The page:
I’m not a hard outliner as a writer. Maybe I should be, maybe if I did more prep for stories they would go faster, but I just don’t seem to be able to do it. Having said that, I’m not what’s commonly called a pantser. I have an outline, just not a detailed one.
The way I outline actually comes from a teaching technique I learned… well, maybe more of a classroom management technique, at a seminar last year. The idea is minimal rigid structure. Basically, when I am creating my framework (whether it’s a lesson plan or an outline for a book) I create as little of it as possible, to allow for room for growth. That’s the minimal part. The little structure I do create is essential. If the book doesn’t have these points, why the hell did I bother to write it? If the lesson doesn’t touch on these topics, why did I teach it?
An outline for one of my books might look like “Vampire and human meet, they fall in love. Over the years they meet many, many times but at every point one of them isn’t ready for him to turn her into a vampire. In the end, she dies of old age in his arms while he watches the sunrise” (note: this is an actual outline for an actual WIP… sorry for the spoilers). The book is planned to be a novel, probably on the shorter side, but definitely longer than A Long Walk. So, I fill in the details from there. The current iteration of the outline has grown quite a bit. Hell, it’s almost a full page long. The details of the story though, they are freeform. Now, having said that, I also fill in the story out of order. I wrote the opening paragraph of that story first, then I wrote the last page. I’m still writing all the stuff that comes between those points.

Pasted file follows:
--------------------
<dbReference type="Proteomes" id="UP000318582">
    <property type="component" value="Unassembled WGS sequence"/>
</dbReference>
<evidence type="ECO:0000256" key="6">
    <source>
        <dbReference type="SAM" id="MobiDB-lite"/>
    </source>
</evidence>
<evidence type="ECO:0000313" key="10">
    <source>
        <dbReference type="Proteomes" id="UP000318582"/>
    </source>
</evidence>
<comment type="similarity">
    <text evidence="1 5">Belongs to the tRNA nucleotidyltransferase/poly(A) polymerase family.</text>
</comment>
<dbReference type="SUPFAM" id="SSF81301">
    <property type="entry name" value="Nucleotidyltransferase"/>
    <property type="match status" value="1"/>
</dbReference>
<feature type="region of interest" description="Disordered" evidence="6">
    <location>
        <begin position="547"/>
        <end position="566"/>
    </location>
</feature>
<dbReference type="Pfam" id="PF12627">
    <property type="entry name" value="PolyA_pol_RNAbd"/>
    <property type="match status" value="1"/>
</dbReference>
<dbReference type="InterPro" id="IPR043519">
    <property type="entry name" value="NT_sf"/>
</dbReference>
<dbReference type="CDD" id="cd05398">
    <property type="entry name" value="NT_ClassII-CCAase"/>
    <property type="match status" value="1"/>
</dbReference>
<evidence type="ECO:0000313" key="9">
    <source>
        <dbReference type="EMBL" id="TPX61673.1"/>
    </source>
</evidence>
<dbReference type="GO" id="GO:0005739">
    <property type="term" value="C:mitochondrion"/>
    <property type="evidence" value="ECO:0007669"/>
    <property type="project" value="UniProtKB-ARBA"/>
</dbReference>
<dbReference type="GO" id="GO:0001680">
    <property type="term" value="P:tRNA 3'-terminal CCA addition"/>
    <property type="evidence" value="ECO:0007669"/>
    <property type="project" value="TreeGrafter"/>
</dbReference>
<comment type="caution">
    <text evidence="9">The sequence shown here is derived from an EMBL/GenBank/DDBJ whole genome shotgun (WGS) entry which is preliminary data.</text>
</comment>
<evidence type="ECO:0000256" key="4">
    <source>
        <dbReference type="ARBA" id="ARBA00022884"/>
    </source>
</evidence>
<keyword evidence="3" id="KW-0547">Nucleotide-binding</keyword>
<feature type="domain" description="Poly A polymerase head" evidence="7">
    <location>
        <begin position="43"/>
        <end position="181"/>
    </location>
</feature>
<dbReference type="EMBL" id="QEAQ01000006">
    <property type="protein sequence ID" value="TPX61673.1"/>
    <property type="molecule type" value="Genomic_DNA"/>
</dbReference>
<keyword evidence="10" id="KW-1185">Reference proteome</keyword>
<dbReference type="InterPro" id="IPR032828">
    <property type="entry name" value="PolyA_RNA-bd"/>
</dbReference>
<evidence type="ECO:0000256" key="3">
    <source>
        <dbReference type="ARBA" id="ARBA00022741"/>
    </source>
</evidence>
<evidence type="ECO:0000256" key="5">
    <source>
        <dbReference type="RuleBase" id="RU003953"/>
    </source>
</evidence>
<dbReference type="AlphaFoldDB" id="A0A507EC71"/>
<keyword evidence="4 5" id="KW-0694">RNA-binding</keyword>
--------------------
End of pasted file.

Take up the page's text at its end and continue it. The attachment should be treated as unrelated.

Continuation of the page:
So, minimal, rigid structure. Those events, those points, they all have to happen. Everything else, it supports those moments, and if it doesn’t I get rid of it or change it.